First of all: “yes”. This is because the human body is capable of releasing energy. The body can do this for about 5 minutes and then shut down.
It is this period of release energy, that we are looking for. As we said before: we are trying to generate energy and we have an idea of where to go there from science.
But, if this energy has to be stored in the energy storage tank, how would that happen?
This is a big question, and here is a very short answer: the body could store this energy in the energy storage tank, but, also, we cannot store energy (and hence the possibility of energy) as long as we want, because we need to “fill up the tank”.
In other words, the battery is used to store only 2 minutes of free energy, and the other 15 minutes to make the system work in a different way (for example, the battery can be used to turn the motor on and off) but the battery is never used for that purpose in every cycle of the motor.
If it was used only for 2 minutes of free energy every day and 15 minutes every weekend, the body would quickly start to use the battery for different purposes than they were intended (for example, if the batteries were used as a solar charger).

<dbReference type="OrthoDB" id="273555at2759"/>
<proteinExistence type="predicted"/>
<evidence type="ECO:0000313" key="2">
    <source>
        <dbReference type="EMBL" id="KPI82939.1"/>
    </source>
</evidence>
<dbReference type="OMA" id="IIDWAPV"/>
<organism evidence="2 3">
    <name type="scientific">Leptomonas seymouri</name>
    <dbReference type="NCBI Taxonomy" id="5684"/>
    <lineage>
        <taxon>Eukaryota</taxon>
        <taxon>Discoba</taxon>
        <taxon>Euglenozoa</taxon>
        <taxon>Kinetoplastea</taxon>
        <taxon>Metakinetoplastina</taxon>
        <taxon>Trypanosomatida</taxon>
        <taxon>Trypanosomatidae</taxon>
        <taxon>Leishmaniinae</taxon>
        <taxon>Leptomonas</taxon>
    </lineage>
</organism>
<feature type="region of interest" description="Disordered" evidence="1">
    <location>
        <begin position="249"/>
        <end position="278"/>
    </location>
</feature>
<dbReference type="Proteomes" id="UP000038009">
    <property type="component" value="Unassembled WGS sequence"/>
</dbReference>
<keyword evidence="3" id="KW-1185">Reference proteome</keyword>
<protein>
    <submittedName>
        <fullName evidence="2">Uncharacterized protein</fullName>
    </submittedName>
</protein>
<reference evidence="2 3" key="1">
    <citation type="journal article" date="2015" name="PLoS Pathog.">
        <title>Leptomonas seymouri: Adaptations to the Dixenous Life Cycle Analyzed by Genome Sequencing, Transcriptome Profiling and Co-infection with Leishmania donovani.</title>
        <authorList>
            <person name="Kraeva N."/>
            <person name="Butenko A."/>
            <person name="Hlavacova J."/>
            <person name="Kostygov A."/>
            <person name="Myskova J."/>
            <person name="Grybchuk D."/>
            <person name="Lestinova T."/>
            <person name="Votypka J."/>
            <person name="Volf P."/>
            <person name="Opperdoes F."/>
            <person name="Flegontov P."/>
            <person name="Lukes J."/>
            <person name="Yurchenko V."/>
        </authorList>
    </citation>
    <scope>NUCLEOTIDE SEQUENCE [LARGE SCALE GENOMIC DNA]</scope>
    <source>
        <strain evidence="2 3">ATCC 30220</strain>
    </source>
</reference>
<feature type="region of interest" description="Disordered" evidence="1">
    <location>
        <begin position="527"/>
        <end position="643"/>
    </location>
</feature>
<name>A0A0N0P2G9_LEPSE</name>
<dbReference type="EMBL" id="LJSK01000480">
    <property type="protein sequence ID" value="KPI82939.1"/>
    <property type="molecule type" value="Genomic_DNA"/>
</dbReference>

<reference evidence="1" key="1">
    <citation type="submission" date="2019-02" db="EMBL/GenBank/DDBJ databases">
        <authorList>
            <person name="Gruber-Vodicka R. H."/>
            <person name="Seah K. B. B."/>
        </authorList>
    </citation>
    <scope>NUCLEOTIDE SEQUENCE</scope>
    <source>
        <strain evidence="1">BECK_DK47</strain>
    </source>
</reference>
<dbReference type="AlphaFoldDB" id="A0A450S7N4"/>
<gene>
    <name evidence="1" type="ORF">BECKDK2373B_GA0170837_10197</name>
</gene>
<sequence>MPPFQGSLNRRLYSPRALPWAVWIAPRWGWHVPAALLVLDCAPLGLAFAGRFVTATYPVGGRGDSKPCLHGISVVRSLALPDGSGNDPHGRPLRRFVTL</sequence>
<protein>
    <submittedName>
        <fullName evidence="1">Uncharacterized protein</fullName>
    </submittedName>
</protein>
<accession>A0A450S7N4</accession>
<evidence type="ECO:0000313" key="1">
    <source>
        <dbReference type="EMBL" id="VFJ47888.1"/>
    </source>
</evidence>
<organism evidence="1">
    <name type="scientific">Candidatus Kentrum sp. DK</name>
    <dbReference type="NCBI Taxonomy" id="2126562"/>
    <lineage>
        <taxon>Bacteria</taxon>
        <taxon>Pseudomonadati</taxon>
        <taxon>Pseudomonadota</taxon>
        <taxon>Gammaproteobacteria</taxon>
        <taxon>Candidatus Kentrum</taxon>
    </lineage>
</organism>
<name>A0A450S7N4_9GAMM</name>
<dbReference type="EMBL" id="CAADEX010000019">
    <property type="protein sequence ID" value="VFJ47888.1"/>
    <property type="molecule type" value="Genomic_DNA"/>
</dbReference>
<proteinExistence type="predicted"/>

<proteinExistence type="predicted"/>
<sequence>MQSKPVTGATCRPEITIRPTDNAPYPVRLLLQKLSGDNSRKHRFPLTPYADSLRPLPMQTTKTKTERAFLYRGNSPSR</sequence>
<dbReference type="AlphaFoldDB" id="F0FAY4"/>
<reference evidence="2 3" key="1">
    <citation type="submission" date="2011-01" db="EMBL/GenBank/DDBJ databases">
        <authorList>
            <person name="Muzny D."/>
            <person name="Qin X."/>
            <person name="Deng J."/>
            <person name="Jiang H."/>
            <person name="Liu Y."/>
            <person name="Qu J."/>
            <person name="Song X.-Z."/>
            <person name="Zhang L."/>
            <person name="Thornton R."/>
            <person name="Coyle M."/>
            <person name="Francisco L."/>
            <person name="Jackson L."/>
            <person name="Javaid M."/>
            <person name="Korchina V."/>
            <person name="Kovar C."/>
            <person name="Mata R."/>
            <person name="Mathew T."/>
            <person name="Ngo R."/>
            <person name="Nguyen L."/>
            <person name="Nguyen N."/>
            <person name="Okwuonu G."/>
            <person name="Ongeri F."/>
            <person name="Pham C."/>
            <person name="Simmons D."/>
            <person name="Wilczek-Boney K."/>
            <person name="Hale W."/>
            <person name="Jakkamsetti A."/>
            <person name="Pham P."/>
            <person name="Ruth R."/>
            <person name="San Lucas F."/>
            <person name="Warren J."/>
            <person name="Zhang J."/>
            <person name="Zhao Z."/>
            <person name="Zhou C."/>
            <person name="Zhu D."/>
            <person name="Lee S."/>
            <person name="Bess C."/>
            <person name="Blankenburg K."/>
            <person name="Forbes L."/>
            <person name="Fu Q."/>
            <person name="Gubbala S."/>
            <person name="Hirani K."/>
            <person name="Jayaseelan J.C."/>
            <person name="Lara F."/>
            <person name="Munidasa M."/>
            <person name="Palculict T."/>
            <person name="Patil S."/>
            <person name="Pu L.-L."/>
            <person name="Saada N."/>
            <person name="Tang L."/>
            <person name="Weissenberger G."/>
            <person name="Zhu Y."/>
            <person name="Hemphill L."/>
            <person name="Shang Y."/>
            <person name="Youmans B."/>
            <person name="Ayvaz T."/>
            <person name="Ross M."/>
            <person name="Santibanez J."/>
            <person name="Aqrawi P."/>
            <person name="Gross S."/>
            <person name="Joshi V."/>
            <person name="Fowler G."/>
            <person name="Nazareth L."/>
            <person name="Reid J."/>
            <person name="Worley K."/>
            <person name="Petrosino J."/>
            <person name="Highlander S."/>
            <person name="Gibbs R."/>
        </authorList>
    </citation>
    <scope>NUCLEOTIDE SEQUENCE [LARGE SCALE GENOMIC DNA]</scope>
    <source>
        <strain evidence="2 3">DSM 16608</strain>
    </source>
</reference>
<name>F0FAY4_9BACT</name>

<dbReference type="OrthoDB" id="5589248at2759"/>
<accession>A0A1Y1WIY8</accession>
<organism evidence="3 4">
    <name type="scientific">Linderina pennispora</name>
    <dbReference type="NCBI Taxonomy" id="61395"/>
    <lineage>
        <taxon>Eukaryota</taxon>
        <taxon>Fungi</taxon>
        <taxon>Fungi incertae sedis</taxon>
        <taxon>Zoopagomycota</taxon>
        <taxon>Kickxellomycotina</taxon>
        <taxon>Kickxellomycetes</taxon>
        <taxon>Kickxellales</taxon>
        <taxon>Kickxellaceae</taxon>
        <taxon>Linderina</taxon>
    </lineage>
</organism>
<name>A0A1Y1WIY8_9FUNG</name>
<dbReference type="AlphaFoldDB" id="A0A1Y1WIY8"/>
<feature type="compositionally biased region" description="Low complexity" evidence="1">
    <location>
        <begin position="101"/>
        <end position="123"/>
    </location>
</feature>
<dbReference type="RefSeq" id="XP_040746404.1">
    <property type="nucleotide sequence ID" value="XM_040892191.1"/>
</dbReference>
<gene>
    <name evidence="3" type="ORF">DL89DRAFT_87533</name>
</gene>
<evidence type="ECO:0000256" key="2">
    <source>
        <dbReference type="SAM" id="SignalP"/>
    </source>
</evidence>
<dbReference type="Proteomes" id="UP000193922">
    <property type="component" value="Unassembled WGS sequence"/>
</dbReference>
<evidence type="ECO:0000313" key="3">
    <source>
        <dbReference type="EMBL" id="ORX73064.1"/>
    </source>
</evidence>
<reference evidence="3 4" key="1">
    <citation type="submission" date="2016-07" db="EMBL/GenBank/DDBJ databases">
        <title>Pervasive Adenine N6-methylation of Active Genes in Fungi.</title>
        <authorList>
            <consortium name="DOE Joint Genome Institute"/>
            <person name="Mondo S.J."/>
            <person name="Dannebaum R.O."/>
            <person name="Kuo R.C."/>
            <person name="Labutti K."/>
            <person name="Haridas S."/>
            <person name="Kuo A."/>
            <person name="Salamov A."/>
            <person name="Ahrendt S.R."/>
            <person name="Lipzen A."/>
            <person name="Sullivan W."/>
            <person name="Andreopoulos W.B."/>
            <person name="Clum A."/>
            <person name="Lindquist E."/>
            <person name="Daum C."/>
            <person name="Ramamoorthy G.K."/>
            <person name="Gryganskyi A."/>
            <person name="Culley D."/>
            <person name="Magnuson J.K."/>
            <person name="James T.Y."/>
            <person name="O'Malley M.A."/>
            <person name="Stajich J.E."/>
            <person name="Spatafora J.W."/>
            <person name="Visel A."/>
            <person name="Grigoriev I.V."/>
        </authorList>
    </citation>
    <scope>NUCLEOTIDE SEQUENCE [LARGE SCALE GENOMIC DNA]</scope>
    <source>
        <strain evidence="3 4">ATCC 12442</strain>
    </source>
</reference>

The main problem is how is energy stored? To store energy the body needs to release energy in the form of heat.
It is this heat, that makes the temperature high within cells, and this temperature is needed for storing energy. So, the temperature is set artificially low (for example, it is 0 degrees and then the cells start to heat up a bit, and once it gets to the required temperature, the battery stops working).
Here is the trick of energy storage: the body needs to be able to store energy in different ways. So, for example, in a battery you might store energy in a structure called a capacitor which is simply a metallic cap. In this case, the cap would only absorb energy, but the rest would be wasted in whatever use is necessary in the next cycle. It’s a waste.
As far as the actual storage is concerned, in a capacitor, a charge is made when it gets the voltage needed for another charge to flow. That is, the capacitor holds as much charge as it is capable of holding and only releases this charge as needed.
A capacitor can store 10 times the charge as in a
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